A call for papers has been issued for a research symposium on alcohol consumption across cultures that will take place at St. Anne’s College, Oxford at the end of June, 2016. Full details follow below.
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Alcohol flows across cultures: Drinking cultures in transnational and comparative perspective
Wednesday 29 June 2016 – Thursday 30 June 2016
Location: St Anne’s College, Oxford
International Research Symposium
Alcohol consumption is currently seen as a major public health hazard across the globe. The medicalisation of alcohol use has become a prominent discourse that guides policy makers and impacts public perceptions of alcohol and drinking. This symposium intends to map the historical and cultural dimension of these phenomena and to trace the development of changing attitudes to consumption and historical and contemporary representations of alcohol and drinking in different regions, from the pre-modern to the postcolonial period. Emphasis is on the connected histories of different regions and populations across the globe in terms of their consumption patterns, government policies, economics and representations of alcohol and drinking. This transnational perspective facilitates an understanding of the local, transnational and global factors that have had a bearing on alcohol consumption and legislation and on the emergence of particular styles of ‘drinking cultures’. A comparative approach helps identify similarities, differences and crossovers between particular regions and pinpoint the parameters that shape alcohol consumption, policies and perceptions. The exploration of plural drinking cultures within any one particular region, their association with particular social groups, and their continuities and changes in the wake of wider global, colonial and postcolonial economic, political and social constraints and exchanges will be important dimensions of analysis.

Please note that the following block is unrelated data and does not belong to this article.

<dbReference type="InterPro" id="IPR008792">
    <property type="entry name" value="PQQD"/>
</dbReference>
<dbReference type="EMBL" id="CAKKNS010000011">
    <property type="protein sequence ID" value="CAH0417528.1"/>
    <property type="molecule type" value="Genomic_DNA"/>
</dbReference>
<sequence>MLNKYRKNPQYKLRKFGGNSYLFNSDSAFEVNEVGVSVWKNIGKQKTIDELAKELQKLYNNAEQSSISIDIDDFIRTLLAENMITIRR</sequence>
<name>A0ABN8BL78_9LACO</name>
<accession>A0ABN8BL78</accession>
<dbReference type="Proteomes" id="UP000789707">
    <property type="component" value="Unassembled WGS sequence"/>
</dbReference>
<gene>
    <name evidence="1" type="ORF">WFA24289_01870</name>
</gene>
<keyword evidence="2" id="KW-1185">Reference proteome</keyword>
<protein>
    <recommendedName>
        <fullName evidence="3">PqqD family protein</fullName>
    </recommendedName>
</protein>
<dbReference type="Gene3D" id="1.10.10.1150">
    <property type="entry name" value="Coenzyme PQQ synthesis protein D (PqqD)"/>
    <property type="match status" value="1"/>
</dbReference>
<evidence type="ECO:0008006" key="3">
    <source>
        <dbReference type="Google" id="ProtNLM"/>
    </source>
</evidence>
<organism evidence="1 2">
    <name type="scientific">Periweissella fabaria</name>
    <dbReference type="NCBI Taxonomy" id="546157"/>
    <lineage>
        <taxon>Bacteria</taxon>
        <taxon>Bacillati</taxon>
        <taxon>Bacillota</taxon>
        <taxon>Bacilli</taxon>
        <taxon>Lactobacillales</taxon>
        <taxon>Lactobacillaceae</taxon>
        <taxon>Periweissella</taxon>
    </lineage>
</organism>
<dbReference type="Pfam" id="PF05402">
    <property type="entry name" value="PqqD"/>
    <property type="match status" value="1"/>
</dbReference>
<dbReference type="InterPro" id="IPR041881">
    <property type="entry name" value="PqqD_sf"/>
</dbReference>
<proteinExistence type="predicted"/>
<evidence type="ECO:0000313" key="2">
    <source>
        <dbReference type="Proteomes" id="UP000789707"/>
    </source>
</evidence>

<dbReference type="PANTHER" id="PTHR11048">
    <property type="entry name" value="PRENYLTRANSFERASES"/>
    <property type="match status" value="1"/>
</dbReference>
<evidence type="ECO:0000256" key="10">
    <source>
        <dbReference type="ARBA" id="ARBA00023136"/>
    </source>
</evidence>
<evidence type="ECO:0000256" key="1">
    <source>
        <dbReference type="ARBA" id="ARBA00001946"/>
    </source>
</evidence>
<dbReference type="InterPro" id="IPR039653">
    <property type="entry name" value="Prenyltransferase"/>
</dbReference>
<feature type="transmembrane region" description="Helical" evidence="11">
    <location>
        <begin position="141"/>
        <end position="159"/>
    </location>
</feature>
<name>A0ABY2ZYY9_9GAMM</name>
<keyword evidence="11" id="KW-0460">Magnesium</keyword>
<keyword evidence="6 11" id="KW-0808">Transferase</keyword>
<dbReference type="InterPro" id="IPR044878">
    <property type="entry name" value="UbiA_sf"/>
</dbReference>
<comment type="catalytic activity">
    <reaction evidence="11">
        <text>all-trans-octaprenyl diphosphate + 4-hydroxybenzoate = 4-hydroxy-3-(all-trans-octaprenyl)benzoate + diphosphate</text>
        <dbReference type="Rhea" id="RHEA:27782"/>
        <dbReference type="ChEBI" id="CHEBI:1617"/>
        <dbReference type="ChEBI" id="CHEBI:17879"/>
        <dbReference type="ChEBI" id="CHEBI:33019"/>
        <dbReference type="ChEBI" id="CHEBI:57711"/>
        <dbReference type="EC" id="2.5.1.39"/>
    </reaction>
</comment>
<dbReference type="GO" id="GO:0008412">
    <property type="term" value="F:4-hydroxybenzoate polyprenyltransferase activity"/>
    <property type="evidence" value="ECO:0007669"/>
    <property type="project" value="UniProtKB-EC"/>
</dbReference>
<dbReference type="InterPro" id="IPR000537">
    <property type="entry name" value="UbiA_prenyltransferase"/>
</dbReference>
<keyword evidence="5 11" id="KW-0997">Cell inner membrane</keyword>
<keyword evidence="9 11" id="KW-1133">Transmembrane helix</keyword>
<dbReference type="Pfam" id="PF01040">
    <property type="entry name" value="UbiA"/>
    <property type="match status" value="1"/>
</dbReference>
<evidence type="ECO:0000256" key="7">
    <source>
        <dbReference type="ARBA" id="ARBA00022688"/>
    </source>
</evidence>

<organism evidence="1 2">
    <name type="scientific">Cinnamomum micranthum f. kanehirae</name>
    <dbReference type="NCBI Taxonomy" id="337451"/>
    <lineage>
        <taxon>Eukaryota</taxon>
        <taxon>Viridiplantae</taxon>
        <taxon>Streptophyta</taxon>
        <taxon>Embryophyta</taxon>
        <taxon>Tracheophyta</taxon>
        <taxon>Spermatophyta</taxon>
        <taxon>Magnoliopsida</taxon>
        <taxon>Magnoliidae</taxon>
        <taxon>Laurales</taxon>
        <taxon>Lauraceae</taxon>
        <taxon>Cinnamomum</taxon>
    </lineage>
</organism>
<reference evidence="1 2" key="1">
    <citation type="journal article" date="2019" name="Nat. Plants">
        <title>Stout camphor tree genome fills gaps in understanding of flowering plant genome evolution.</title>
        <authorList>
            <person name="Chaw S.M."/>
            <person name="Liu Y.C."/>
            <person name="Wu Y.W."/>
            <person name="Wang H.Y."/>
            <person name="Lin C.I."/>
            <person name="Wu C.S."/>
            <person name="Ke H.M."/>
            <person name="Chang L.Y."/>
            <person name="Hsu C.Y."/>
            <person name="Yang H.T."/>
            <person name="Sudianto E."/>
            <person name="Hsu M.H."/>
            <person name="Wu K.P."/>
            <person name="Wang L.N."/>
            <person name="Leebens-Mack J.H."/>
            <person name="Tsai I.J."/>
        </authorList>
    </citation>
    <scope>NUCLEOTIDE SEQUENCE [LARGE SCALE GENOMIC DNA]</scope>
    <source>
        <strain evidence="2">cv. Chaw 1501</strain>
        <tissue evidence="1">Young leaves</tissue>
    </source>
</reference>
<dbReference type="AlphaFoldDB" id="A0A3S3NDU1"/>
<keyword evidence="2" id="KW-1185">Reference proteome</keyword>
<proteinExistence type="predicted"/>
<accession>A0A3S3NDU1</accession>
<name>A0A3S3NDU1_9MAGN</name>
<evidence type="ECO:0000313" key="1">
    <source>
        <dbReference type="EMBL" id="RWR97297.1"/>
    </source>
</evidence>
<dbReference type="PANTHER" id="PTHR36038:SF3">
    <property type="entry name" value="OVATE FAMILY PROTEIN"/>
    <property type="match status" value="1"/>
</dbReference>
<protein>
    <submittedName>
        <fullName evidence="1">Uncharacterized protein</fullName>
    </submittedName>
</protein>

Compensation for travel expenditure and local hospitality during the conference is aimed at but cannot be guaranteed. The closing date for abstracts (300 words) is 10 January 2016. Please indicate the primary source base of your contribution in your abstract, and clearly state your research questions, aims and arguments.
Contact for submission of abstracts and for inquiries:
Professor Waltraud Ernst, email@example.com
Professor David Foxcroft, firstname.lastname@example.org
The March 2013 issue of the History of Psychiatry is now online. Included in this issue are a number of articles ranging from morbidity and mortality caused from melancholia, to a revisiting of the mental hygiene movement, and even to William James’ psychical research. Full titles, authors, and abstracts follow below.
“The morbidity and mortality linked to melancholia: two cohorts compared, 1875–1924 and 1995–2005,” by Margaret Harris, Fiona Farquhar, David Healy, Joanna C Le Noury, Stefanie C Linden, J Andrew Hughes, and Anthony P Roberts. The abstract reads:
For over a century, melancholia has been linked to increased rates of morbidity and mortality. Data from two epidemiologically complete cohorts of patients presenting to mental health services in North Wales (1874–1924 and 1995–2005) have been used to look at links between diagnoses of melancholia in the first period and severe hospitalized depressive disorders today and other illnesses, and to calculate mortality rates. This is a study of the hospitalized illness rather than the natural illness, and the relationship between illness and hospitalization remains poorly understood. These data confirm that melancholia is associated with a substantial increase in the standardized mortality rate both formerly and today, stemming from a higher rate of deaths from tuberculosis in the historical sample and from suicide in the contemporary sample. The data do not link melancholia to cancer or cardiac disease. The comparison between outcomes for melancholia historically and severe mood disorder today argue favourably for the effectiveness of asylum care.
Continue reading New Issue: History of Psychiatry
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This item belongs more properly to the history of the psyche, than to the history of psychology. Nevertheless, it is amusing. From an article in yesterday’s New York Times:
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A large variety of creatures consume alcohol in the wild, ranging from bumble-bees to elephants. Hooch finds its way into their diets via the fermenting fruit, sap and nectar of various plants, and many exhibit signs of inebriation after they’ve enjoyed a good feed. Their weakness for the substance au naturel is understandable: ethanol is a rich food, with 75 percent more calories than refined sugar, and its distinctive aroma makes it easy to locate. This natural thirst has been exploited by man since the dawn of history. Aristotle noted that wild monkeys Continue reading Drunken Monkeys?